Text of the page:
by Stuart Wood Published 01/06/2014
They say that a change is as good as a rest and with this in mind, I have chosen something different to talk about for this issue's featured image.
The best and most recent example that I have was shot very recently for The Big Issue and required an alternative approach to suit the editorial requirements needed to illustrate an article about someone who regularly comments on online news articles as a hobby at home.
No less than three non-conventional light sources were used to achieve our picture. The 'main lights' on our subjects are the screens from their devices and we also used the street lights outside to light the windows and the modelling bulbs of our Elinchrom 600 studio heads.
The magazine needed an image for a double-page spread, with the 'action' happening on the left-hand side of the picture, with the right side left 'empty' so that the text for the article could be placed within it.
When shooting any image such as this, great care needs to be taken so that the image will 'work' on the page. For instance, if the space intended for the text has both very light and very dark areas within it, chances are that placing text on such an area will not work, as the light areas will merge with light-coloured text and alternatively dark text will be swallowed by any dark areas, making reading the text either very difficult or impossible. The same is also true for heavy and contrasting patterns or colours. Therefore, it is important to help your client out by presenting them with an area of similar shades and colours on which to place the copy for the article. The most obvious way to do this, as we have no doubt all seen many times, is to shoot the image against a plain background. In this instance, which is an image set in a domestic living room, this is not always possible, so we need to be able to control the image and still meet the full requirements of the client.
For this commission I had been specifically briefed to shoot this on location and leave ample room to run the copy for the article on the right. As we have already discussed in previous columns, when shooting a DPS, you should never place anything important in the centre of the image where the guttering for the page will eventually be placed and potentially splitting in two anything positioned in the centre of the picture.
Another and different technical problem that I faced here was that I wanted the street lights outside to light the windows, to convey a dark winter's evening in suburbia. As the room lights were far too bright for the long exposure needed to capture the street lighting on the windows, they had to be switched off, which meant that the inside of the room was completely black. With the room lights off and the room black, my subjects would render only as lit faces amongst the dark and be devoid of any form or detail, which definitely would not do.
So we needed to introduce some supplementary lighting to help 'balance' the image properly. The trick here was not to overpower the street lights and the 'main lights' lighting our subjects coming only from their devices. With this in mind we rigged two Elinchrom 600 studio heads with standard reflectors only and pointed them away from the image area and bounced the light from the opposite walls of the room.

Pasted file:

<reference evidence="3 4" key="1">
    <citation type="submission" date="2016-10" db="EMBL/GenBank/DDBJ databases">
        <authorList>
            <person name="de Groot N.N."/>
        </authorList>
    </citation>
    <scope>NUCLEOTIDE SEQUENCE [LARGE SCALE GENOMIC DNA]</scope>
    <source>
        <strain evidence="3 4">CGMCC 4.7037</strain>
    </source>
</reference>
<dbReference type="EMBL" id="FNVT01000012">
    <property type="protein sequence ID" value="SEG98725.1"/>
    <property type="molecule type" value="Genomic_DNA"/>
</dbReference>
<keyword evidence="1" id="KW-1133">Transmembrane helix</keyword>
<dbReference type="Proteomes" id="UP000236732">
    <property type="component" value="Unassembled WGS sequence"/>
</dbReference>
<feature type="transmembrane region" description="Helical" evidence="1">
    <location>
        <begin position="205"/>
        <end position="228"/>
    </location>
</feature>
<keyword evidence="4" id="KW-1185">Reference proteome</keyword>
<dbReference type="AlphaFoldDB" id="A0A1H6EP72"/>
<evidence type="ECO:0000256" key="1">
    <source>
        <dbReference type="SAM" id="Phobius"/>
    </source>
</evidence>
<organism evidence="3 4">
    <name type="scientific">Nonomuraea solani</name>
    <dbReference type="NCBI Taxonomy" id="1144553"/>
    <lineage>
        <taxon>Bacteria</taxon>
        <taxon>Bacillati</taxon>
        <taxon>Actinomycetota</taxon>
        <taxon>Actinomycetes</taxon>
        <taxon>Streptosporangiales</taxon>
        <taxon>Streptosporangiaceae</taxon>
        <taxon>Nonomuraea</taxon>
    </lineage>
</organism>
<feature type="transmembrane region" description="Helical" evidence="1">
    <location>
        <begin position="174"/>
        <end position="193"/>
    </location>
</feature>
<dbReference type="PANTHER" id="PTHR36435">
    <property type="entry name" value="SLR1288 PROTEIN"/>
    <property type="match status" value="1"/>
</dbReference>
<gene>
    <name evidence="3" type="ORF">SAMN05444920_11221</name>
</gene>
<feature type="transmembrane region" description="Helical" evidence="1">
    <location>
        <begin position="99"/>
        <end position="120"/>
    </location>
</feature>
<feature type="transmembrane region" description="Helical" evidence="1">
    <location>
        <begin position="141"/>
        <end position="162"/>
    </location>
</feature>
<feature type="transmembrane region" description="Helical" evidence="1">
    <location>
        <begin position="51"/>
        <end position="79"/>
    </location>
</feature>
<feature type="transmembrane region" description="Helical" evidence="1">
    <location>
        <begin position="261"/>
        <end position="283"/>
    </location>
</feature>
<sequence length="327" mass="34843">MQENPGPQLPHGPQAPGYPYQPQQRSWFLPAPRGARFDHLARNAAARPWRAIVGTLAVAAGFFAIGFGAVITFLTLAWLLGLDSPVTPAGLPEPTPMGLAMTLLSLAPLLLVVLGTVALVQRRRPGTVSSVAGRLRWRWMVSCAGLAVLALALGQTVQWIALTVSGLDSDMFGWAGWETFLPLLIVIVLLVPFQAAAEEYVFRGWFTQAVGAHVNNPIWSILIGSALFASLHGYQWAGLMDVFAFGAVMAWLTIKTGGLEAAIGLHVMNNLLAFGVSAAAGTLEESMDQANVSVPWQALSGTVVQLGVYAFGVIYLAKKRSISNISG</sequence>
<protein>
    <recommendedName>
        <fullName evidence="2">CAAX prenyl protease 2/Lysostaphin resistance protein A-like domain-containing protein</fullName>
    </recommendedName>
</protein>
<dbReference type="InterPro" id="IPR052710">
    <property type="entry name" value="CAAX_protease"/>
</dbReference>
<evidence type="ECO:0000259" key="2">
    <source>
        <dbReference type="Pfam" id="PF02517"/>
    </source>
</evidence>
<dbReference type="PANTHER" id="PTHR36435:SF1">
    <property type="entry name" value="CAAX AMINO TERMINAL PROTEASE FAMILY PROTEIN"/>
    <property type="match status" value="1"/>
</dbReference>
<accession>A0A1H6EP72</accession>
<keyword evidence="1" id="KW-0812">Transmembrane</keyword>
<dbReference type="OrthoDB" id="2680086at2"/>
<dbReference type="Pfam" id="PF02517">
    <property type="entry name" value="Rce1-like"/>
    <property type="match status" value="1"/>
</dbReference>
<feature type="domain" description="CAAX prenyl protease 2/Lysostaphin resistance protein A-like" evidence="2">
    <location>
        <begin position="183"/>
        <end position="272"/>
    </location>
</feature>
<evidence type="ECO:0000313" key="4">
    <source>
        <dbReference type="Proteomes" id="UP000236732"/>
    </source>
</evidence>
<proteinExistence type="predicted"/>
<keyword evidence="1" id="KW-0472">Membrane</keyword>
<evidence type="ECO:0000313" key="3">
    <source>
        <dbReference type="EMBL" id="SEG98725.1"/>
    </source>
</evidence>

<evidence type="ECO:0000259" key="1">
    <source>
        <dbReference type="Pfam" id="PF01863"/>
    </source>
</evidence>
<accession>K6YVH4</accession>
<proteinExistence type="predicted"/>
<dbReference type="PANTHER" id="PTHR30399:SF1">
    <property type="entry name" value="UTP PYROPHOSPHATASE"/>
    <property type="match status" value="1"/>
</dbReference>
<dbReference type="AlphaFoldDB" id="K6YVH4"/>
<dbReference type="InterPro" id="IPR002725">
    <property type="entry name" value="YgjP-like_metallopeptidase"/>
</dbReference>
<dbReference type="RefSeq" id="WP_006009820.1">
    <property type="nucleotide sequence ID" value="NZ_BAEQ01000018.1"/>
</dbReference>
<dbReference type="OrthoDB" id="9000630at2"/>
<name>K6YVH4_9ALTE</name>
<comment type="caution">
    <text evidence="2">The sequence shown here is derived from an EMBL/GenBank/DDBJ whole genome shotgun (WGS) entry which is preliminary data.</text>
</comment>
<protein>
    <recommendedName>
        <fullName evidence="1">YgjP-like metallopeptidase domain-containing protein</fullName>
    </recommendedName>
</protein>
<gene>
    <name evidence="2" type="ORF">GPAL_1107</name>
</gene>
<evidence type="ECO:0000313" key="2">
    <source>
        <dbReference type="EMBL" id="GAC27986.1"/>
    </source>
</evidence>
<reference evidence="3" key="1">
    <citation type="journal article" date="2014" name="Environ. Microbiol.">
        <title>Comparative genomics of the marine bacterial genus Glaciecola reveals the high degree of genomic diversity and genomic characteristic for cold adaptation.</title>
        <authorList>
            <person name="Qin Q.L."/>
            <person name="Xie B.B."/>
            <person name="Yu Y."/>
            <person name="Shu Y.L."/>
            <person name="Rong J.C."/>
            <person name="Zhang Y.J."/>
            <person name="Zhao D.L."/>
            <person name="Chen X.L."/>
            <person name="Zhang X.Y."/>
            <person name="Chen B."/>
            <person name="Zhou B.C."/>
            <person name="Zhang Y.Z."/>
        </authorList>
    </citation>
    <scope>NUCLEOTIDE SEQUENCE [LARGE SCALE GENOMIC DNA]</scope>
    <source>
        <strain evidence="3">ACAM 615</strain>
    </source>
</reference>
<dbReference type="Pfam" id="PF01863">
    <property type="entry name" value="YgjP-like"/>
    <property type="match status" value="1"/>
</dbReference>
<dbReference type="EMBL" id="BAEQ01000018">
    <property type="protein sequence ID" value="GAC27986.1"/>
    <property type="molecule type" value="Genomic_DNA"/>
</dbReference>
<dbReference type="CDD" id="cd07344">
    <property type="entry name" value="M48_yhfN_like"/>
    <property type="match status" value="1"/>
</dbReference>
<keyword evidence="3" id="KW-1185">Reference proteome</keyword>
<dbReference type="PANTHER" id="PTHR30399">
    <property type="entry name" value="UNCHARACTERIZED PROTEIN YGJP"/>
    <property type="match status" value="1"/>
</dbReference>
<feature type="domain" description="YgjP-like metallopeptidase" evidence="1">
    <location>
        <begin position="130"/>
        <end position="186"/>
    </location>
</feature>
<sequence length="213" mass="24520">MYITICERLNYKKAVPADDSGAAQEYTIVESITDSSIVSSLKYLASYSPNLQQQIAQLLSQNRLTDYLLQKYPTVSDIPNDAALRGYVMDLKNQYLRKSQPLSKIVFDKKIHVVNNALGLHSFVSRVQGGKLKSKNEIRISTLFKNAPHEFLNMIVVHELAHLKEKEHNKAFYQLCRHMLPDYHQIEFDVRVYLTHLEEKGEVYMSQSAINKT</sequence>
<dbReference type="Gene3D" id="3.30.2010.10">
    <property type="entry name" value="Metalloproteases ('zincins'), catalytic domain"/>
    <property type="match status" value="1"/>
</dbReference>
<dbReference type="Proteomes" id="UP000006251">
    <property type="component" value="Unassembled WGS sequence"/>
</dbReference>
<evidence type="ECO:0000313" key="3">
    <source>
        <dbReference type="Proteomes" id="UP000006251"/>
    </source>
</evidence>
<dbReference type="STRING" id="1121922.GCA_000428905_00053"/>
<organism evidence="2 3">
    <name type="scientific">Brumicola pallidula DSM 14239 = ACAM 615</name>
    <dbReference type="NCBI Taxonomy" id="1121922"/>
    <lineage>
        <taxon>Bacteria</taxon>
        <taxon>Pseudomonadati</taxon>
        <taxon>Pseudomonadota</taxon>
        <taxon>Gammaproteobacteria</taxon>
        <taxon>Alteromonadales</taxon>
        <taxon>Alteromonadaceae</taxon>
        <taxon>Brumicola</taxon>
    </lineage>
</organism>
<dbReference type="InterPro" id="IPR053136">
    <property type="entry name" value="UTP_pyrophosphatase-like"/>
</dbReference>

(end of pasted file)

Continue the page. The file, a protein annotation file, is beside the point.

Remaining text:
Bouncing lighting from walls is an old trick beloved by editorial photographers and TV lighting technicians, and it gives a natural feel to the image that is different to lights with attachments such as soft boxes and brollies.
If the walls are painted bright colours, this technique is to be avoided at all costs for the obvious reasons of ending up with brightly coloured casts to your images, as the reflected light will take on the colour of the walls.
As the modelling bulbs are very bright on the Elinchrom heads, I decided to use these as my light source and not the flash. As using the modelling bulbs only would cause colour temperature clashes with the main lights (ie orange tungsten and blue daylight balanced lights) we placed full blue correction gels in front of the studio lights, so that they now became similar in colour temperature to the main lights and the unwanted orange cast was removed. We also needed ND (neutral density) grey gels too, so that the brightness of the modelling lights was further reduced beyond their minimum setting, because they were still proving far too bright for our long exposure of 1/8 second at f4 (and ISO 1600 - thank goodness above for modern DLSRs and their forgiving nature at higher ISOs) Eventually, we managed to balance our lighting with the street lights and the main lights, which we deliberately wanted around a stop brighter on the faces and then we placed the family around our dad, who was the main subject, with him being the centre of the 'pyramid' and perfectly summing up something that occurs in most homes (including ours!) these days of all being alone together!
Everyone was then under strict instructions to concentrate and stay very, very still, and with the help of my trusty tripod and cable release, we achieved our very complicated DPS. ...and not a conventional photographic light source creating any part of the picture!
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